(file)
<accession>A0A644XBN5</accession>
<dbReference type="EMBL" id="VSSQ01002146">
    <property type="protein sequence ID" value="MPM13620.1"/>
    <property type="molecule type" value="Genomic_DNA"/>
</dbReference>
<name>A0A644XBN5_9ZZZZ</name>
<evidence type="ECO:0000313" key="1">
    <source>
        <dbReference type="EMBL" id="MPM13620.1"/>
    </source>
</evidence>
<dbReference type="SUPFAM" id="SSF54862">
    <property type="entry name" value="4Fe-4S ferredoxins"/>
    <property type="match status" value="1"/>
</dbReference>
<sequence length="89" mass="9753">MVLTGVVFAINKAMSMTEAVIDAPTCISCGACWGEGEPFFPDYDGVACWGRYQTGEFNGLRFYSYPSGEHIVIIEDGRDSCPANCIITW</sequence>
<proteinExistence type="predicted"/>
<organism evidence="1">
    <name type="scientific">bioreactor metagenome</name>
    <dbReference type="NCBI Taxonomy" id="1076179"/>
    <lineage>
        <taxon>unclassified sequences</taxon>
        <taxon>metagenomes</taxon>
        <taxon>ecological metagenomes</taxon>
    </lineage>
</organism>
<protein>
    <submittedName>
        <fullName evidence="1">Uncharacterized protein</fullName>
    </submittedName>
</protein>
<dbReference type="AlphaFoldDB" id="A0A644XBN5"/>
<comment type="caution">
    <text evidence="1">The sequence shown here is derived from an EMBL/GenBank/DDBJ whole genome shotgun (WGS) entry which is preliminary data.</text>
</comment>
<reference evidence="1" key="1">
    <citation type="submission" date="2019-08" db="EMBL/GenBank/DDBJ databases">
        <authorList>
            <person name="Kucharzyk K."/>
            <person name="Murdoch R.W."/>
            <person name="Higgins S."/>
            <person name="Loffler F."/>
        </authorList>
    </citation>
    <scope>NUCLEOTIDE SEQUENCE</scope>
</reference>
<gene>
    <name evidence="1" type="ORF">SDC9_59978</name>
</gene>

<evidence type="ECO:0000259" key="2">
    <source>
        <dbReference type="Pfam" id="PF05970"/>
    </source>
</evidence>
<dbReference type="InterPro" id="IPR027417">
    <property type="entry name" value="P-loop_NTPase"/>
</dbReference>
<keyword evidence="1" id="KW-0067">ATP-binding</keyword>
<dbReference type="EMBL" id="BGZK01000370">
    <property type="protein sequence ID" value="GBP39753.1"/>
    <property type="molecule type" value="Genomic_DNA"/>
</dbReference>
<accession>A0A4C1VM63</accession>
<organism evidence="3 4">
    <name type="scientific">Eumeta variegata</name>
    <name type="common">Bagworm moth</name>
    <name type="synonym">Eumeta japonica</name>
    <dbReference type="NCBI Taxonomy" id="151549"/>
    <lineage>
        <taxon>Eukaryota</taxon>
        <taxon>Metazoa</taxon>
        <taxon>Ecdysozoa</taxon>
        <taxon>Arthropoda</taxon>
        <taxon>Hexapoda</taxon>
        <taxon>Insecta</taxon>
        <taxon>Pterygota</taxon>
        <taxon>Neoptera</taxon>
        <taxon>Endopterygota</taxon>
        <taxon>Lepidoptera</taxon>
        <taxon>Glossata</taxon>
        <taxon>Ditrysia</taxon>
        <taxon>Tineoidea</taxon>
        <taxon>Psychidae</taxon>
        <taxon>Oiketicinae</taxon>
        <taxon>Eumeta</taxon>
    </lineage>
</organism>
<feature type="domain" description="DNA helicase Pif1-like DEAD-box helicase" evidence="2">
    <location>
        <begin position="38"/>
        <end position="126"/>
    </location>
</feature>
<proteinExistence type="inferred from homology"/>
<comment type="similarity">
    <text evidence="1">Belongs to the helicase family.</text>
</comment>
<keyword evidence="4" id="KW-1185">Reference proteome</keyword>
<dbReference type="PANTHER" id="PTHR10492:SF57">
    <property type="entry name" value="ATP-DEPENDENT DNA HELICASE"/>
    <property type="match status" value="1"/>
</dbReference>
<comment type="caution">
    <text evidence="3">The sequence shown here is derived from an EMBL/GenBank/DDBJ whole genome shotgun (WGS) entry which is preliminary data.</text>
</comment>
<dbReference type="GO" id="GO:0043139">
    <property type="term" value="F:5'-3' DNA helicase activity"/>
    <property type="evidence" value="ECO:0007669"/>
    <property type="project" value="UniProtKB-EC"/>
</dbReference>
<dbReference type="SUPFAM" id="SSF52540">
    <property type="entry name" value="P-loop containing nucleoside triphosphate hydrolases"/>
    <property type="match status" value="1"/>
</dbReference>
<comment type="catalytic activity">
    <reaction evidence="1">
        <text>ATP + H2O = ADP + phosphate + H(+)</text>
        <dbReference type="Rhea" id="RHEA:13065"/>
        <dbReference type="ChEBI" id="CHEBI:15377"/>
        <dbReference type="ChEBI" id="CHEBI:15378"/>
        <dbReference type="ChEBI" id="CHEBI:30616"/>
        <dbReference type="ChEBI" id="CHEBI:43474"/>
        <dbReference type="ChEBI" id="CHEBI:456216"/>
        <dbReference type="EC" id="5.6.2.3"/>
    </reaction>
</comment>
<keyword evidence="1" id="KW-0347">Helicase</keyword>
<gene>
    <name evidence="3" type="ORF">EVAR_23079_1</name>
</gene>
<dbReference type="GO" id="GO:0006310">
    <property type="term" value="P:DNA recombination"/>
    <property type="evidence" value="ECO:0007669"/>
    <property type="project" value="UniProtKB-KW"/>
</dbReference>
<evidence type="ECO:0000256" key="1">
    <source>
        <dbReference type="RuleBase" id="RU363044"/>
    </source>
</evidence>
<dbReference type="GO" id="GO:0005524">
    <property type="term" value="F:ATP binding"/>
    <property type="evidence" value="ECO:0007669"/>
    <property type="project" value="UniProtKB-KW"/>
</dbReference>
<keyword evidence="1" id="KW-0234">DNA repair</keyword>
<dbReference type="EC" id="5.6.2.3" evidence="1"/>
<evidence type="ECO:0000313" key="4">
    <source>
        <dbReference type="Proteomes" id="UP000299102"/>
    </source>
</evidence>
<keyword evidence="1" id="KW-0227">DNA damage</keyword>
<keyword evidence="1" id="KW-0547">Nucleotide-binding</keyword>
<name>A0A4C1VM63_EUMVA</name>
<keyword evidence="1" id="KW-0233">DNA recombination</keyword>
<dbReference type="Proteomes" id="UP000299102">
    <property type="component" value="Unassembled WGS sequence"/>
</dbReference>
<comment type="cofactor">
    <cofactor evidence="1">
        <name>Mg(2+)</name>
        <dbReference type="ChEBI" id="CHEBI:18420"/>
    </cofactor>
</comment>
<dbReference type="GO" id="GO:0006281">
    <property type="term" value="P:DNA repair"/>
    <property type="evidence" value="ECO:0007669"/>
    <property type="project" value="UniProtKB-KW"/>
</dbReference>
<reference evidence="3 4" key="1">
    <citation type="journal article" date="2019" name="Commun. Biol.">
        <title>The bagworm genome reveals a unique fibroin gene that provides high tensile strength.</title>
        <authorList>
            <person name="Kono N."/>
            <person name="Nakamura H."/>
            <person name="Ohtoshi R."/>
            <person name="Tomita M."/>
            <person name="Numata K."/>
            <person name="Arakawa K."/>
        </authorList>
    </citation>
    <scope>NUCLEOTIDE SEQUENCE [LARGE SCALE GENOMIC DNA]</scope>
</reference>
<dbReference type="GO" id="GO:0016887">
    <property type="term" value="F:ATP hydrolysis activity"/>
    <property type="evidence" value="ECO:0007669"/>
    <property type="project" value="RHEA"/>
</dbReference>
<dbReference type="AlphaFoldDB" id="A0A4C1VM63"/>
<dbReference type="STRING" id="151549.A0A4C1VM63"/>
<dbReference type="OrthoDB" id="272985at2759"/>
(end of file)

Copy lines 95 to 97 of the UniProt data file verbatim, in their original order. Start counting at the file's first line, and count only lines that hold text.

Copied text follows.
<comment type="similarity">
    <text evidence="1">Belongs to the helicase family.</text>
</comment>